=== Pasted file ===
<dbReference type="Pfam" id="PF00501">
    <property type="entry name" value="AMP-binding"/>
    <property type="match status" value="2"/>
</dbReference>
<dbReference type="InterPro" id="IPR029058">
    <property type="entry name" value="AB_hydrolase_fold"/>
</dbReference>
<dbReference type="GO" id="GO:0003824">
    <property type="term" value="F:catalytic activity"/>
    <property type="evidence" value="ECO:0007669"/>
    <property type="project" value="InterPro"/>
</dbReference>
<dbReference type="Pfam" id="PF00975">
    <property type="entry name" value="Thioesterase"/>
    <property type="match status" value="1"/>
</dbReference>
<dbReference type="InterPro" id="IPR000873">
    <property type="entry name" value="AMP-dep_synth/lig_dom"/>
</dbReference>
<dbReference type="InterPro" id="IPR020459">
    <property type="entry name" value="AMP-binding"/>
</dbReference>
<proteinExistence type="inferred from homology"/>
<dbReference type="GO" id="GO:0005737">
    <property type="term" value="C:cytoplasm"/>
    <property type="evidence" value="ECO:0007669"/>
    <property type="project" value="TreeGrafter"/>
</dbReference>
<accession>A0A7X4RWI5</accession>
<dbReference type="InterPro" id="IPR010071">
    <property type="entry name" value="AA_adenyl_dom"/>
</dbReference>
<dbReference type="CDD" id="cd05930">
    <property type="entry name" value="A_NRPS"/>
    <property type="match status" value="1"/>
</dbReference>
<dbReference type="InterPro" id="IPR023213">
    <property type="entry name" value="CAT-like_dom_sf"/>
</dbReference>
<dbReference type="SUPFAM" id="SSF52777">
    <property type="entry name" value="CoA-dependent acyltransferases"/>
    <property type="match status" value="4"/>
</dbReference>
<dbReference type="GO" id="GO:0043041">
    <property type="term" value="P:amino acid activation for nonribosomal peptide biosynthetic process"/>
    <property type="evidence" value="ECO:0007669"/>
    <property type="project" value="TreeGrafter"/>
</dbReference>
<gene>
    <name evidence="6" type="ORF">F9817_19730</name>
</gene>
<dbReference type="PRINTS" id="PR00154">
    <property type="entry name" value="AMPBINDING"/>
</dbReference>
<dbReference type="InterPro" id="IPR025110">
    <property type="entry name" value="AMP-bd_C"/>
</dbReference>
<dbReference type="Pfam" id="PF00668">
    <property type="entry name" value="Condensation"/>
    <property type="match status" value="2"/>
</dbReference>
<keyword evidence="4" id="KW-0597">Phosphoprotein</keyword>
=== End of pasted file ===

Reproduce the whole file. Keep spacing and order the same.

<dbReference type="Pfam" id="PF00501">
    <property type="entry name" value="AMP-binding"/>
    <property type="match status" value="2"/>
</dbReference>
<dbReference type="InterPro" id="IPR029058">
    <property type="entry name" value="AB_hydrolase_fold"/>
</dbReference>
<dbReference type="GO" id="GO:0003824">
    <property type="term" value="F:catalytic activity"/>
    <property type="evidence" value="ECO:0007669"/>
    <property type="project" value="InterPro"/>
</dbReference>
<dbReference type="Pfam" id="PF00975">
    <property type="entry name" value="Thioesterase"/>
    <property type="match status" value="1"/>
</dbReference>
<dbReference type="InterPro" id="IPR000873">
    <property type="entry name" value="AMP-dep_synth/lig_dom"/>
</dbReference>
<dbReference type="InterPro" id="IPR020459">
    <property type="entry name" value="AMP-binding"/>
</dbReference>
<proteinExistence type="inferred from homology"/>
<dbReference type="GO" id="GO:0005737">
    <property type="term" value="C:cytoplasm"/>
    <property type="evidence" value="ECO:0007669"/>
    <property type="project" value="TreeGrafter"/>
</dbReference>
<accession>A0A7X4RWI5</accession>
<dbReference type="InterPro" id="IPR010071">
    <property type="entry name" value="AA_adenyl_dom"/>
</dbReference>
<dbReference type="CDD" id="cd05930">
    <property type="entry name" value="A_NRPS"/>
    <property type="match status" value="1"/>
</dbReference>
<dbReference type="InterPro" id="IPR023213">
    <property type="entry name" value="CAT-like_dom_sf"/>
</dbReference>
<dbReference type="SUPFAM" id="SSF52777">
    <property type="entry name" value="CoA-dependent acyltransferases"/>
    <property type="match status" value="4"/>
</dbReference>
<dbReference type="GO" id="GO:0043041">
    <property type="term" value="P:amino acid activation for nonribosomal peptide biosynthetic process"/>
    <property type="evidence" value="ECO:0007669"/>
    <property type="project" value="TreeGrafter"/>
</dbReference>
<gene>
    <name evidence="6" type="ORF">F9817_19730</name>
</gene>
<dbReference type="PRINTS" id="PR00154">
    <property type="entry name" value="AMPBINDING"/>
</dbReference>
<dbReference type="InterPro" id="IPR025110">
    <property type="entry name" value="AMP-bd_C"/>
</dbReference>
<dbReference type="Pfam" id="PF00668">
    <property type="entry name" value="Condensation"/>
    <property type="match status" value="2"/>
</dbReference>
<keyword evidence="4" id="KW-0597">Phosphoprotein</keyword>